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Oxytocin Suppresses Substance Use Disorders Associated With Chronic Stress

This study has been completed.
Sponsor:
ClinicalTrials.gov Identifier:
NCT02058251
First Posted: February 10, 2014
Last Update Posted: October 2, 2017
The safety and scientific validity of this study is the responsibility of the study sponsor and investigators. Listing a study does not mean it has been evaluated by the U.S. Federal Government. Read our disclaimer for details.
Information provided by (Responsible Party):
Medical University of South Carolina
  Purpose
In comparison to the general population, military personnel and veterans are at increased risk of developing both substance use disorders (SUDs) and post-traumatic stress disorder (PTSD). Despite promising developments in the past decade, the treatment of patients with SUDs and comorbid PTSD is woefully inadequate (Back, 2010; Back et al., 2014; Brady et al., 2007; McCauley et al., 2012). One of the adverse effects of abused drugs is their long-term negative impact on social behavior that is thought to involve oxytocin (OT) dysregulation (McGregor et al., 2008). In preclinical and clinical experiments, local, intra-nasal, or systemic OT administration decreases activation of the amygdala in response to visual fearful/threatening stimuli (Kirsch et al., 2005), ameliorates the effects of stressful events, and decreases drug-taking and seeking behavior (McGregor et al., 2008; Baskerville and Douglas, 2010; Carson et al., 2010a; Bowen et al., 2011; Cox et al 2013). However, little attention has been focused on whether OT decreases SUD vulnerability after exposure to traumatic stress in preclinical or clinical studies. This clinical project will determine whether intra-nasally administered OT will decrease craving (Aim 1) to use alcohol and decrease stress reactivity (Aim 2) following exposure to laboratory-induced stress (Trier Social Stress Task) among veterans with a dual diagnosis of alcohol use disorder and PTSD.

Condition Intervention Phase
Alcohol Use Disorders Drug: Oxytocin Drug: Placebo Phase 1

Study Type: Interventional
Study Design: Allocation: Randomized
Intervention Model: Factorial Assignment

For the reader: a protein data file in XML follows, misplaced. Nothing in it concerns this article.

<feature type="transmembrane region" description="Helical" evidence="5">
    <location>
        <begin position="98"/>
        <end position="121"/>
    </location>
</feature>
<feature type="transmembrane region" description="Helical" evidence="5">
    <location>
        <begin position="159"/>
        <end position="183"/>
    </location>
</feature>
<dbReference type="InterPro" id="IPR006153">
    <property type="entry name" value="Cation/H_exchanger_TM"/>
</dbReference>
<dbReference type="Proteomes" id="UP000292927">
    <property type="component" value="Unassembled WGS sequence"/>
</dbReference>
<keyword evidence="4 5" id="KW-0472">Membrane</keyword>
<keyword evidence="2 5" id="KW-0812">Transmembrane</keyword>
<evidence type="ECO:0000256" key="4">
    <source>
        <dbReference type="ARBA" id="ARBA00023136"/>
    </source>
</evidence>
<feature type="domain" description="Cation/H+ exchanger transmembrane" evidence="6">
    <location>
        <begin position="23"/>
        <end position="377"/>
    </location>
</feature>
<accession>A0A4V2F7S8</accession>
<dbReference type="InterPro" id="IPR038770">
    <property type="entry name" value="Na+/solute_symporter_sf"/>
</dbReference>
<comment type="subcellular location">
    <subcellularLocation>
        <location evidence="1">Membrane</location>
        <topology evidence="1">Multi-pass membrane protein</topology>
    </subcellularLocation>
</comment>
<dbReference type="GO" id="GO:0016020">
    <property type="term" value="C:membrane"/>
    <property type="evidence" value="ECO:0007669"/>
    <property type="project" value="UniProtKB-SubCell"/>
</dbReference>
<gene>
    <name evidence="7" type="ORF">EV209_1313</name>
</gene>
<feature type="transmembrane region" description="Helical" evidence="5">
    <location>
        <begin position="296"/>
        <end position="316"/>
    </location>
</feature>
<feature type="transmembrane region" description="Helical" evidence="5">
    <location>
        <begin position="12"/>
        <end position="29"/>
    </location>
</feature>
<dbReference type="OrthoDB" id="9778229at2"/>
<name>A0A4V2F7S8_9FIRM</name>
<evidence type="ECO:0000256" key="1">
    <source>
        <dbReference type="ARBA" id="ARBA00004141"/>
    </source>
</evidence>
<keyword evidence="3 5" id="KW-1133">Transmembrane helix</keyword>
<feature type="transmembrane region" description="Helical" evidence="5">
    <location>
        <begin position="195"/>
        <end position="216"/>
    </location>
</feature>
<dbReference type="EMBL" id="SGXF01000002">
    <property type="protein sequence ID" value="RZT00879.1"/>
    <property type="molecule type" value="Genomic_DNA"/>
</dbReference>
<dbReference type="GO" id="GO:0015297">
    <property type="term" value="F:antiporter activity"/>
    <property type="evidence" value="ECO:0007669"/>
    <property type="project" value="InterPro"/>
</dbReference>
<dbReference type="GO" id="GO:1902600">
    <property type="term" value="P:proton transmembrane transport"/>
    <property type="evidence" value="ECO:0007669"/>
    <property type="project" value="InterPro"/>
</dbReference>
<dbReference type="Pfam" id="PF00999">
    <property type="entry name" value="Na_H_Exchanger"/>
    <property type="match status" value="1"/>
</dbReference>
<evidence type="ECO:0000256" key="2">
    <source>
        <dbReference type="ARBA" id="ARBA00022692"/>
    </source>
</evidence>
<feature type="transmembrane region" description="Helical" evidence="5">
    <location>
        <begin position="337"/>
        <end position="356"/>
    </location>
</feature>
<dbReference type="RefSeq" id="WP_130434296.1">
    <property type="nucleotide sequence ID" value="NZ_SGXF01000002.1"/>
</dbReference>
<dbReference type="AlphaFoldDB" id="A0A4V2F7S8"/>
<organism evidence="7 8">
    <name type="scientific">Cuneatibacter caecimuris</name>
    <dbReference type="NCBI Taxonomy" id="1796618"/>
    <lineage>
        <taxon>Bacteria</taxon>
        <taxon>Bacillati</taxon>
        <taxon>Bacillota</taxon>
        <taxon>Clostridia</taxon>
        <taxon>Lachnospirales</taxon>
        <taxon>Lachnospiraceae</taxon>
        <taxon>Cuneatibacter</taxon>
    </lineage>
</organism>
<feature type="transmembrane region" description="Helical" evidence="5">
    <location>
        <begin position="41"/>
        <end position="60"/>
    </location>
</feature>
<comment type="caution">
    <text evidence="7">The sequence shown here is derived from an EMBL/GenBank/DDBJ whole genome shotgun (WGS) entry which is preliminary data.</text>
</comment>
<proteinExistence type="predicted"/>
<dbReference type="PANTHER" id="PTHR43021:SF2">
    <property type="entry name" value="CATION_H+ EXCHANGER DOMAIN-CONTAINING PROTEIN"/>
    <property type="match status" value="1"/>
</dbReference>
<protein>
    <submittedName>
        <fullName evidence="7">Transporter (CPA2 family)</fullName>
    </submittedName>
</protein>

Masking: Double (Participant, Investigator)
Primary Purpose: Treatment
Official Title: Oxytocin Suppresses Substance Use Disorders Associated With Chronic Stress

Resource links provided by NLM:


Further study details as provided by Medical University of South Carolina:

Primary Outcome Measures:
  • Alcohol craving [ Time Frame: 2 hours ]
    Participants will self-report ratings of subjective alcohol cravings.


Secondary Outcome Measures:
  • Stress reactivity [ Time Frame: 2 hours ]
    Participants will self-report subjective ratings of distress. Physiological measures (skin conductance, heart rate, salivary cortisol) will also be collected.


Enrollment: 73
Study Start Date: February 2014
Study Completion Date: April 2017
Primary Completion Date: January 2017 (Final data collection date for primary outcome measure)
Arms Assigned Interventions
Experimental: Oxytocin
Each participant will self-administer a 40 IU dose of intranasal oxytocin.
Drug: Oxytocin
One 40 IU dose of intranasal oxytocin will be self-administered (5 puffs in each nostril) by participants.
Placebo Comparator: Control
Each participant will self-administer a 40 IU dose of intranasal saline.
Drug: Placebo
Each participant will self-administer a 40 IU dose of intranasal saline.

  Eligibility

Information from the National Library of Medicine

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Ages Eligible for Study:   21 Years to 65 Years   (Adult)
Sexes Eligible for Study:   All
Accepts Healthy Volunteers:   No
Criteria

Inclusion Criteria:

  • Male or female; any race or ethnicity; age 21-65 years.
  • Female subjects will be required to complete the laboratory testing during the early to mid-follicular phase of their menstrual cycle (days 1-7 following the onset of menses).
  • Veteran of the US military; any service branch.
  • Able to provide informed consent and function at an intellectual level sufficient to allow accurate completion of the assessment instruments.